will most likely not be just like the factory machine gun
version; it will be working in the semi-auto version of the gun.
A registered receiver conversion can (and should, but isn't
always) be mechanically identical to the original full auto
version of the gun, and factory spare parts may be used. Some
sear conversions require altered parts, in addition to the
registered sear.


You can't repair a broken or fractured sear.


September 2, 2001, 05:06 PM
"(DIAS)... if it breaks, fixes by reputable Class 2 manufacturers are both cheap and simple... a RR... may need to be sent to a Class 2 manufacturer to attempt repair." - chetchat

"... the registered part breaks or wears out it cannot be replaced, only repaired, if possible." - ATF Rulings on subguns.com

"You can't repair a broken or fractured sear. " - Robert

Robert what are you saying, that the ATF is wrong to say that a registered part may be repaired if possible?

Or are you saying that it's impossible to repair a broken or fractured sear?

Robert the41MagFan
September 2, 2001, 06:46 PM
I'm saying that due to the hardness of the material, a stress fractured or broken sear can't be fixed. A gun smith can Pep Boy the thing, but not properly repair it.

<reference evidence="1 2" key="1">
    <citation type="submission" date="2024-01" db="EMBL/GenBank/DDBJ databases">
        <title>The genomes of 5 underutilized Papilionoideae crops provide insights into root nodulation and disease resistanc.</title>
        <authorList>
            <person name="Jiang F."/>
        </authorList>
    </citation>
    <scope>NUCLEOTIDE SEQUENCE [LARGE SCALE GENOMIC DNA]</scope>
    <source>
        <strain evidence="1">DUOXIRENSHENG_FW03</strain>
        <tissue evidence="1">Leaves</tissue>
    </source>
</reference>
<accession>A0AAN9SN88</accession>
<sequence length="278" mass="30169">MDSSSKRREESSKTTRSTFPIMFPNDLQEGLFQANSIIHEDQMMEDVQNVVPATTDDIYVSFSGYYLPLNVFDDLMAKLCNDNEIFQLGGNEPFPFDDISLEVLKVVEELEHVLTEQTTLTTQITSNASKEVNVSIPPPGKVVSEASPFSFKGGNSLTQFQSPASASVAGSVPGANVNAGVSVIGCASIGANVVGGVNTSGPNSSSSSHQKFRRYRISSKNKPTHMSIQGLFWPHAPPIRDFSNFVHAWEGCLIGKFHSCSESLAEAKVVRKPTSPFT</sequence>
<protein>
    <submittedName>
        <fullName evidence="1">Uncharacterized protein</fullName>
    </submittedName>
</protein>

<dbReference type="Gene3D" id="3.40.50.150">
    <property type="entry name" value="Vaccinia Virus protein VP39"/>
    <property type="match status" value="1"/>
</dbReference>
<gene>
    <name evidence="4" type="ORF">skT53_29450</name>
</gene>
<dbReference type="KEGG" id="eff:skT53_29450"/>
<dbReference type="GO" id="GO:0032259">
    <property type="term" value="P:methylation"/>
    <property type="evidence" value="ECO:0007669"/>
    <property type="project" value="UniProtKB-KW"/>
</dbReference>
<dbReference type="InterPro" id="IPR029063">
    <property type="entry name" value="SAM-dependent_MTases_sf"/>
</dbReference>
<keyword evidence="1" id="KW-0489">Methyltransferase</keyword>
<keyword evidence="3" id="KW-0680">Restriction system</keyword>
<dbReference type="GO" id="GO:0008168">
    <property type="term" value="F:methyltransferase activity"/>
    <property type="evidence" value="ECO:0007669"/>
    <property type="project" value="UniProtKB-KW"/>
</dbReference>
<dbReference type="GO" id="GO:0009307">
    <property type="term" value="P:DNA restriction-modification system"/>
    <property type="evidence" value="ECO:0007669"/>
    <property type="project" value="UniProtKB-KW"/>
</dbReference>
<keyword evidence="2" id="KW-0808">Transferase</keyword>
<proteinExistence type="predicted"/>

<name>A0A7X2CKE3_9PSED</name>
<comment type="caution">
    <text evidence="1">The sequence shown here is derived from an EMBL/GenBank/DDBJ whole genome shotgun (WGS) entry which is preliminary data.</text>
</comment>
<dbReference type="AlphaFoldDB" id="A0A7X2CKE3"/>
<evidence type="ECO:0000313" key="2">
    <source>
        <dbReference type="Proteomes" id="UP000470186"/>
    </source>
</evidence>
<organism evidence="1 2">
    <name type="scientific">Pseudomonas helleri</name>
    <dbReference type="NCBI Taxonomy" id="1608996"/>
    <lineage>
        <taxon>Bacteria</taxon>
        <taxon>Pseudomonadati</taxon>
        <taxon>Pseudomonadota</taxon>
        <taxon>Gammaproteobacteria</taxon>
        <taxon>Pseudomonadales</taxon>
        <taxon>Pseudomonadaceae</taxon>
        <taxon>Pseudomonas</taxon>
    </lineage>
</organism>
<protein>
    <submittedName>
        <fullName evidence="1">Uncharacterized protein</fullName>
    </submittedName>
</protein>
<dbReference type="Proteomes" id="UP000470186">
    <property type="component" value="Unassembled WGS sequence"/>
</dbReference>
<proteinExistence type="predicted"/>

And we are talking very hypothetical here. I've never seen a auto sear break or wear out.

BTW our store just got .40 S&W and .45 ACP UMP samples. I'll post pics as soon as we shoot them. Got to test them before giving them to the PD. :D Don't know if they will come back intact from the demo.


Justin Moore
September 2, 2001, 07:57 PM
Okay, I'm still a bit confused ;)

On a registered RECEIVER gun, if you break just the sear for whatever reason, it can be REPLACED with a factory part?

If the answer is no, I don't really see what the advantage is to owning a registered receiver.

The Rock
September 3, 2001, 03:44 PM
Yes, on a RR gun, if the sear goes, you just replace it. The receiver is the 'machine gun' according to ATF.


September 3, 2001, 04:49 PM
Thought I'd mention that some guns, like the UZI have a registered receiver versus registered bolt option. For them the registered receiver is much more flexible, 'cause you can change caliber from 9 mm to 45 or 22 without having to pay any more tax. RR caliber change kits are much cheaper, like in the $250 range instead of over $1700 for the various sized registered bolts.

My 2 cents worth. :)